If an employee is unable to provide a P45 Form, they must complete the HMRC starter checklist.

P46 (Car) Form

A P46 Form is used to tell HMRC that you have provided an employee with a car or have withdrawn a car for an employee’s private use. This is typically sent electronically to HMRC.

P60 Form

A P60 Form shows details of earnings and deductions including how much income tax and national insurance an employee has paid. An employer is required to give an employee a P60 form by 31st May following the end of the tax year (5th April)

Employees need their P60 form to prove how much tax they have paid off their salaries and make any claims, for example, claiming overpaid tax, applying for tax credits or proof of income for a mortgage.

Failure to provide a P60 form may lead to an investigation by HMRC.

Real-Time Information

This is the system that was introduced by HMRC to send Pay As You Earn information to HMRC every time an employer pays their employees even if you pay your employees weekly, monthly or quarterly. This must be done via your payroll software.

There are two types of submissions in the RTI System; 1. Full Payment Submission (FPS) and Employer Payment Summary (EPS), usually and FPS is all that is required for each payroll return.

Shared Parental Leave (SPL)

Following the birth or adoption of a child, parents are entitled to claim up to 50 weeks of leave between them. This leave can be taken in one go or staggered across a longer period in three separate blocks for each parent i.e six blocks in total.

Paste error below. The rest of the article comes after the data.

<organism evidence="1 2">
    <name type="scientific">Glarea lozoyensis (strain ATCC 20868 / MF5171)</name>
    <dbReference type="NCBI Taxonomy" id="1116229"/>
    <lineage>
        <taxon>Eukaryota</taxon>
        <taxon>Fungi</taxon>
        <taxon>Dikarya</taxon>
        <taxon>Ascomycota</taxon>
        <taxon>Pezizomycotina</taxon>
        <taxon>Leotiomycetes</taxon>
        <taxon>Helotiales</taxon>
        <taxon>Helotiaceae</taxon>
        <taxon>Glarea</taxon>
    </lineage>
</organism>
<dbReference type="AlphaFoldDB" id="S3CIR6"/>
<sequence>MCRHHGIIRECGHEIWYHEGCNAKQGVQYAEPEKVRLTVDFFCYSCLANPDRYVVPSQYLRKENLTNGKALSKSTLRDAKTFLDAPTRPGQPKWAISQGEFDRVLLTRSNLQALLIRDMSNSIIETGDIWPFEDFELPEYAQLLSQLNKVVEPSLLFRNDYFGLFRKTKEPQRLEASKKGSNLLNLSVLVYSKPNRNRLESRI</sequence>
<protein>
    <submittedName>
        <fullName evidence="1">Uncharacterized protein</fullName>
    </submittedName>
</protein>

For SPL to apply both parents need to be employees, share responsibility for the child at birth, and meet the work (hours) and pay criteria. To apply for SPL the parents will need to complete the SPL forms

Employees can claim keeping in touch (KIT) days or known as Shared Parental Leave In Touch (SPLIT) (same as with Statutory Maternity Leave), where they can return to work for up to 20 days during their leave without compromising rights and as an employer you must agree to them.

Starter Checklist

The Starter Checklist should be sent to any new employees without a P45 form to gather their information. Once the form is completed and signed by the employee, you can input the details into your payroll system and save the form as part of your records.

Statutory Maternity Leave

Maternity Leave allows employees to take time off for maternity for up to 52 weeks and is fully covered by law. Even while on maternity leave the employee has the right to access the same pay rises as other employees. Holiday accrual is also protected as are their redundancy rights.

The first 26 weeks are called Ordinary Maternity Leave, the last 26 weeks are called additional maternity leave. An employee is required to take a minimum of 2 weeks' leave (or 4 if they work in a factory).

Employees are allowed up to 10 keeping in touch (KIT) days during the leave. The KIT days do not affect any of the rights afforded by Statutory Maternity Leave.

Leave can start as early as 11 weeks prior to the expected childbirth date. If the baby is born early, the leave will start the day after the date of birth. If the employee is suffering from a pregnancy related illness then it can start 4 weeks before the week the baby is due (beginning on a Sunday)

For an employee to claim Maternity Leave, they must tell you at least 15 weeks before the due date. A verbal notification can be accepted however you must then write to the employee within 28 days confirming the start and end dates. You can request proof of pregnancy including a letter from the doctor or midwife or the MAT B1 certificate.

If the employee wants to change the date they return to work, they must give you at least 8 weeks' notice.